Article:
Location: Livestock Issues ResearchTitle: Yeast supplementation altered the metabolic response to a combined viral-bacterial challenge in feedlot heifers Author
|Word, Alyssa - Texas Tech University|
|Sharon, Kate - Texas Tech University|
|Robert, Shelby - West Texas A & M University|
|Richeson, John - West Texas A & M University|
|Defoor, Paul - Cactus Feeders, Inc|
|Cravey, Matt - Phileo Lesaffre Animal Care|
|Corley, Jimmie - Phileo Lesaffre Animal Care|
|Ballou, Micheal - Texas Tech University|
|Carroll, Jeffery - Jeff Carroll|
Submitted to: Journal of Animal Science Supplement
Publication Type: Abstract Only
Publication Acceptance Date: 4/21/2016
Publication Date: 7/1/2016
Citation: Word, A.B., Broadway, P.R., Sanchez, N.C., Sharon, K.P., Robert, S.L., Richeson, J.T., Defoor, P.J., Cravey, M.D., Corley, J.R., Ballou, M.A., Carroll, J.A. 2016. Yeast supplementation altered the metabolic response to a combined viral-bacterial challenge in feedlot heifers. Journal of Animal Science Supplement. 94(E-Supplement 5):516-517, Abstract#1098.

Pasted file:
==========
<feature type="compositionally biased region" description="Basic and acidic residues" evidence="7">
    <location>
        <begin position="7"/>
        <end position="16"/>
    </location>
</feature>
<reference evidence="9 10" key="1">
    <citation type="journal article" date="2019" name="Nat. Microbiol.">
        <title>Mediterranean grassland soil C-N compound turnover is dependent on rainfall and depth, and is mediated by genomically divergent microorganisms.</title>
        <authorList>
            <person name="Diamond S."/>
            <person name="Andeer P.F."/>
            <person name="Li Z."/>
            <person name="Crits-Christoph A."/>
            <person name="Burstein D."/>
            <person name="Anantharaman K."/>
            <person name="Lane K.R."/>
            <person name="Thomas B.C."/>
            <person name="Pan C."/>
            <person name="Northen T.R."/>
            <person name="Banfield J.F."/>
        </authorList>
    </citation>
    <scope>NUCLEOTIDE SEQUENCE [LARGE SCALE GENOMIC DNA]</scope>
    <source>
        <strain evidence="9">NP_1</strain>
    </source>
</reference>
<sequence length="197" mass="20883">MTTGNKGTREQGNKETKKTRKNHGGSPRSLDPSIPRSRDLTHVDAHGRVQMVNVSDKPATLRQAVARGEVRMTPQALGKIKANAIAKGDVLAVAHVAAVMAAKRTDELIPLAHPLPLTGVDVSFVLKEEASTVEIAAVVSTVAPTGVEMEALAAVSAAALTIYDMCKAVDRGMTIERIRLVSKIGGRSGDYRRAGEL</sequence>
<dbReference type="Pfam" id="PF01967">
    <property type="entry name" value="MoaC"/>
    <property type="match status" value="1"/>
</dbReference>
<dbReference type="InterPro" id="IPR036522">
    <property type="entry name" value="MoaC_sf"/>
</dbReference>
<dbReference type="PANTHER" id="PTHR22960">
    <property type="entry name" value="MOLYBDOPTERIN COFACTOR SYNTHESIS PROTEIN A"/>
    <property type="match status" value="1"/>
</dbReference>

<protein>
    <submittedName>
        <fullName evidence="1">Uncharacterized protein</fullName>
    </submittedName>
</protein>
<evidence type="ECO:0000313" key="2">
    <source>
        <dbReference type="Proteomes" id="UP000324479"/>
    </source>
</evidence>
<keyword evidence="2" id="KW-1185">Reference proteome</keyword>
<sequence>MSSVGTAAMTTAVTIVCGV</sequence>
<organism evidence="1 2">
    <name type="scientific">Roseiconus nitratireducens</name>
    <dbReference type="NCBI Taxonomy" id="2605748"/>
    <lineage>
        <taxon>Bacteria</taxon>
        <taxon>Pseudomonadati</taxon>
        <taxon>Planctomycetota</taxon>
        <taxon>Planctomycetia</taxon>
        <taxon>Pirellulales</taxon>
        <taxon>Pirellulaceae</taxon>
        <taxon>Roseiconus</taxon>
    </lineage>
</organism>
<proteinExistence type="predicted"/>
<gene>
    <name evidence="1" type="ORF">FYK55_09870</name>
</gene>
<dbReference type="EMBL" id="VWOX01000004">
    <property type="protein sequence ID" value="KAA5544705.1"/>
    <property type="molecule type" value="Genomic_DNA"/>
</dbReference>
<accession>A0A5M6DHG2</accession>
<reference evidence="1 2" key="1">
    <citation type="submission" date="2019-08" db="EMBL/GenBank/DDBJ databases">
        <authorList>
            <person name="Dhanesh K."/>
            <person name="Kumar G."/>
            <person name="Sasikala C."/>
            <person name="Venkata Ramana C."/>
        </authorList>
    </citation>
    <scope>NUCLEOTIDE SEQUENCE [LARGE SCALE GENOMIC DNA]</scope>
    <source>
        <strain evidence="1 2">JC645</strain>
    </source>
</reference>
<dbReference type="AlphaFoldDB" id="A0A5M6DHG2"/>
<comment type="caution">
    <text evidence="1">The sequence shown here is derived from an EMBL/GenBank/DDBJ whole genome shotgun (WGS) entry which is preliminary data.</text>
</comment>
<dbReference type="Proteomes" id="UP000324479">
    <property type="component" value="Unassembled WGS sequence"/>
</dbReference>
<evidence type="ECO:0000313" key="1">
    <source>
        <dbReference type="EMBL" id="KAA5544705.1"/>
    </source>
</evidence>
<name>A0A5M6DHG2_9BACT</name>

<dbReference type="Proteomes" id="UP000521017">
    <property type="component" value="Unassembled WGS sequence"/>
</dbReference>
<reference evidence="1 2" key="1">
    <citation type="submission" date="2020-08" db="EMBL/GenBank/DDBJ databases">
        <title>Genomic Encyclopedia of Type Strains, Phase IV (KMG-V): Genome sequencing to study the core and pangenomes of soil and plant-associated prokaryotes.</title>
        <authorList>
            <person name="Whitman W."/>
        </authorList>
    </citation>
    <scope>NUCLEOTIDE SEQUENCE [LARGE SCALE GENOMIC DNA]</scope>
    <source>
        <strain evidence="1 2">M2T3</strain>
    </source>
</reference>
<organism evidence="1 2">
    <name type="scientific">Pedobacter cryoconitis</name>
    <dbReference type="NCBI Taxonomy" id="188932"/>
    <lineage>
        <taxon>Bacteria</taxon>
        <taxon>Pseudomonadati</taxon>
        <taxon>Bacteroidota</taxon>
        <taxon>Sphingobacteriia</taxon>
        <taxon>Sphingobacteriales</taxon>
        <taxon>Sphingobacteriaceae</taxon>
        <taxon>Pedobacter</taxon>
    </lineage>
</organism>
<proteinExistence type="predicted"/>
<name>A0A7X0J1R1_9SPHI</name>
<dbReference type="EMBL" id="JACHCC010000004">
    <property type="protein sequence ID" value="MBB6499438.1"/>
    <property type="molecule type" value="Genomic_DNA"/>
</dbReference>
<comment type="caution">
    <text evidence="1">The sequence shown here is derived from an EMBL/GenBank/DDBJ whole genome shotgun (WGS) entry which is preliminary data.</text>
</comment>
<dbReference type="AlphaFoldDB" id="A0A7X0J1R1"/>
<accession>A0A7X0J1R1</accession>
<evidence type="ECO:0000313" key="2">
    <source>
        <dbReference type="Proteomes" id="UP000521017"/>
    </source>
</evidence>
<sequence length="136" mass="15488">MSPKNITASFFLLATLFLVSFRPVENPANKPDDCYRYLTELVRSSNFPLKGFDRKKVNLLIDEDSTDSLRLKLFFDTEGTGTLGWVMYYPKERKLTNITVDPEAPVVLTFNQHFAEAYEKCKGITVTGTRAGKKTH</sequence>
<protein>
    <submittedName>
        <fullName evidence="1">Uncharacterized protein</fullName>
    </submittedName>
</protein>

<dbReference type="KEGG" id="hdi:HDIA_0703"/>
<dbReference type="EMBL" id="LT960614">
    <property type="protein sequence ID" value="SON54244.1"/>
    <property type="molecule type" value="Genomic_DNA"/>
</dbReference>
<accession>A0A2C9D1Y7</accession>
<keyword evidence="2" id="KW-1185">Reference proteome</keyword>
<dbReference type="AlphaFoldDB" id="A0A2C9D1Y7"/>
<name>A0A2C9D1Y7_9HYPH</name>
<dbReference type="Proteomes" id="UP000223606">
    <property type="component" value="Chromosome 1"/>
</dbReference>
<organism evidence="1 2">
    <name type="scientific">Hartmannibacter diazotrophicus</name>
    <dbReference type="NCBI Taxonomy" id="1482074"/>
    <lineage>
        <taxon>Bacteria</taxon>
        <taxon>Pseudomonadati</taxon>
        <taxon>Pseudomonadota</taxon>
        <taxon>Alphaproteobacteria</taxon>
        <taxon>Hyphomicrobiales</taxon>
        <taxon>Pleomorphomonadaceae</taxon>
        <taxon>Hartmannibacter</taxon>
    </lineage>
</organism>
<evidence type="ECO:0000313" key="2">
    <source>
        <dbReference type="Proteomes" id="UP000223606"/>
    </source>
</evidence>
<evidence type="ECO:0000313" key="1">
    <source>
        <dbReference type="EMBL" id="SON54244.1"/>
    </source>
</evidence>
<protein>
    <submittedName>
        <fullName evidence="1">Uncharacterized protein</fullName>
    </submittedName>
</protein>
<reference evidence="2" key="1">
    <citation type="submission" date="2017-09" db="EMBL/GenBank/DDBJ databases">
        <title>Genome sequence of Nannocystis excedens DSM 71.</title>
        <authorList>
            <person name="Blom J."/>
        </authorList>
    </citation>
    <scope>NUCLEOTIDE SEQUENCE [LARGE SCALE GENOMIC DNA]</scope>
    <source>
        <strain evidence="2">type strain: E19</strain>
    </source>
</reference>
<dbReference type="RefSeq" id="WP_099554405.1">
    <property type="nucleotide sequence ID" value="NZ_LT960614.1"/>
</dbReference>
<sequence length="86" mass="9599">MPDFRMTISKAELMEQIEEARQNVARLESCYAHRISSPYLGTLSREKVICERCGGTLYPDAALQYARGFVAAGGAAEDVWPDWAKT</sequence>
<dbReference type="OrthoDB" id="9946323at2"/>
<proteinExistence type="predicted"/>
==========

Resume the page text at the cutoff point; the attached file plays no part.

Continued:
Technical Abstract: Two treatments were evaluated in feedlot heifers to determine the effects of feeding a yeast supplement on metabolic responses to a combined viral-bacterial respiratory disease challenge. Thirty-two beef heifers (325 +/- 19.2 kg) were selected and randomly assigned to one of two treatments: 1) Control (CON), receiving a standard feedlot ration with no yeast supplement, or 2) yeast, (YEAST) control ration plus a combination live yeast (2.5 g'hd-1'd-1) and yeast cell wall (2.5 g'hd-1'd-1) supplement (Phileo-Lesaffre, Milwaukee, WI). Cattle were maintained on treatments for 31 d. On d -3 all cattle were challenged intra-nasally with 1x10^8 PFU of bovine herpesvirus-1 (BHV-1) and then allowed to rest in outdoor pens for 3 d. On d 0, each heifer was challenged intra-tracheally with approximately 3x10^7 CFU of Mannheimia haemolytica, was fitted with an indwelling jugular catheter and indwelling vaginal temperature recording device, and was moved into individual stanchions in an environmentally-controlled barn. Whole blood samples were collected at the time of BHV-1 challenge, at 1-h (serum) or 2-h (complete blood cell counts) intervals from 0 to 8 h, and at 12, 24, 36, 48, 60, and 72 h following the M. haemolytica challenge. Data were analyzed using the mixed procedure of SAS specific for repeated measures with fixed effects of treatment, time, and their interaction. Cattle in the YEAST group had a greater glucose concentration following M. haemolytica challenge (121.38 +/- 2.91 vs. 109.86 +/- 2.90 mg/dL, respectively; P < 0.01) and decreased serum concentrations of blood urea nitrogen compared to CON (11.82 +/- 0.53 vs. 10.12 +/- 0.53 mg/dL, respectively; P = 0.03). There was no difference in serum NEFA concentration between YEAST (0.14 +/- 0.01 mg/dL) and CON (0.15 +/- 0.01mg/dL; P = 0.37). These data indicate that feeding a combination live yeast and yeast cell wall product may modulate energy stores by reducing muscle catabolism to provide energy for the activated immune system in response to a respiratory disease challenge. This reduced catabolism has the potential to extrapolate to an improvement in live animal performance when an animal is exposed to respiratory disease.